The Museum of Suffering

Traveling in South East Asia can be a lot of things: fun, beautiful, delicious. But sometimes, it can also be a very dark place. The latter half of the twentieth century was not so kind to mainland South East Asia, and it’s impossible to ignore the repercussions of this.

Over the past few months I’ve learned a lot about the American War in Vietnam, and the Secret War in Laos but nothing was able to prepare me for the carnage associated with Cambodia. In just a 4 year span between 1975 and 1979 over 1.5 million Cambodians (a quarter of the countries population) were killed by their own tyrannical government. The ultra-communist Khmer Rouge, sought to destroy everything modern and turn Cambodia into a giant agrarian collective. They killed every intellectual, person of wealth or political official, evacuated all cities and basically propelled the country back to the Stone Age until they were overthrown by the Vietnamese.

Aside from watching the movie The Killing Fields, in high school, I knew very little about this dark chapter of history. I think it’s impossible to visit Cambodia and not be informed about this, so my first few days in Phnom Penh were dedicated to learning about this time period.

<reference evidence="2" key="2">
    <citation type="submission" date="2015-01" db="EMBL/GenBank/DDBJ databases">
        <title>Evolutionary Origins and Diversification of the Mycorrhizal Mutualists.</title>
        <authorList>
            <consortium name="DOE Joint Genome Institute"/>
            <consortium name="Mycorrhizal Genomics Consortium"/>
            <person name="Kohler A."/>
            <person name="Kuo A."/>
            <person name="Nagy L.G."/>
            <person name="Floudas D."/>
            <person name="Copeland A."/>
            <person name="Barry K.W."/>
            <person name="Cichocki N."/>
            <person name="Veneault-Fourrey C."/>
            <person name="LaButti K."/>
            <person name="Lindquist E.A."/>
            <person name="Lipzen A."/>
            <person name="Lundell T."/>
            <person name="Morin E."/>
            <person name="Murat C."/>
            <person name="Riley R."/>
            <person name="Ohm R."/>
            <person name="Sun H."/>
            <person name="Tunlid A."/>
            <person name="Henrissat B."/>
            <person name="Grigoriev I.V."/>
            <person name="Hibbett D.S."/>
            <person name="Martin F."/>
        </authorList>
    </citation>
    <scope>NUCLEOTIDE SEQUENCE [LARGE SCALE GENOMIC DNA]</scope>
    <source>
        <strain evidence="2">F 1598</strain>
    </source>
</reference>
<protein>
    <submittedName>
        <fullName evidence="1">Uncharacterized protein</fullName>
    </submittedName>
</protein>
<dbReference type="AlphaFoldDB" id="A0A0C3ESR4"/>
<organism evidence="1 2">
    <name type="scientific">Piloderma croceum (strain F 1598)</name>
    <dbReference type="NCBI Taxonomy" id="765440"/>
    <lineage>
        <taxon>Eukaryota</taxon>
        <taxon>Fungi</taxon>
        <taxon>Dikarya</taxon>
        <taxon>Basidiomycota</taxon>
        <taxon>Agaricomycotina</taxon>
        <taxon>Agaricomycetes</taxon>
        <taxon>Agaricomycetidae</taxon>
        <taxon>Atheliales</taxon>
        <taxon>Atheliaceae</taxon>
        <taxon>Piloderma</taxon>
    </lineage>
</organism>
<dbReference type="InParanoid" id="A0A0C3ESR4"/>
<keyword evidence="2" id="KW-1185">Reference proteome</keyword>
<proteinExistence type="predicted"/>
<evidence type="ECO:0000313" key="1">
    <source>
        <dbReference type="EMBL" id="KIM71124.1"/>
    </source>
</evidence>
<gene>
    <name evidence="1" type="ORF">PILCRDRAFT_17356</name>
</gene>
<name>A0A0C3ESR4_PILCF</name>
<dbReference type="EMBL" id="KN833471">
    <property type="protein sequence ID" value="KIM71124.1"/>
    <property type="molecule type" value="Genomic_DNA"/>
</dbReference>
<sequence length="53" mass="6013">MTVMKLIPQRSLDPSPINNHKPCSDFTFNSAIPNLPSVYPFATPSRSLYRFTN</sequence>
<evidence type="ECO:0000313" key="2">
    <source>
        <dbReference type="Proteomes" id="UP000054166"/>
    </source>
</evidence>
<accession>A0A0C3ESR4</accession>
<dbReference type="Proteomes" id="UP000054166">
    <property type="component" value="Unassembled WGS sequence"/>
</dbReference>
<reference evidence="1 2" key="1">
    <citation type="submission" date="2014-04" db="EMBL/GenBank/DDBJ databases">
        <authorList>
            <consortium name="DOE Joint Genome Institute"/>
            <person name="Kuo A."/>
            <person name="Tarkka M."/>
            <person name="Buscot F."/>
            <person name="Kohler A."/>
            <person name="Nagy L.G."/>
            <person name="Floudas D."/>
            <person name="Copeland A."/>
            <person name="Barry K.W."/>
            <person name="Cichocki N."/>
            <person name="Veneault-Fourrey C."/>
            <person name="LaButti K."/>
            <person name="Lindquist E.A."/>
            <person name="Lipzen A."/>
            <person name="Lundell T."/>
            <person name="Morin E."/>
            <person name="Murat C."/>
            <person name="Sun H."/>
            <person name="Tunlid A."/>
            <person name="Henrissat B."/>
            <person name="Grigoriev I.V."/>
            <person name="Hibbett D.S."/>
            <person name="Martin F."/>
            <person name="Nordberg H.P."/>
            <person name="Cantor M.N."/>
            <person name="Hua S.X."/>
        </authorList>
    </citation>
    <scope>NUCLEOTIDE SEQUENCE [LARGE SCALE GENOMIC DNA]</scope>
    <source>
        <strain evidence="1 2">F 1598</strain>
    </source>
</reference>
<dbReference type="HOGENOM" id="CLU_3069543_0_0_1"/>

The Killing Fields


There are a number of sites in Cambodia known as the Killing Fields. They are all mass graveyards where thousands of people were executed- usually beaten to death to save valuable bullets. The most famous of these fields is Choeung Elk, about 17km outside of Phnom Penh, which is now a memorial site.

The first thing you see upon arriving is the Buddhist stupa which towers over the field. As you get closer you realize that this monument is filled to the top with human skulls. I studied evolutionary biology in college, and I’ve handled human skulls before, but nothing could have prepared me for this mountain of bones. Many of the skulls have been damaged or smashed in. They stare out, eyelessly bearing witness.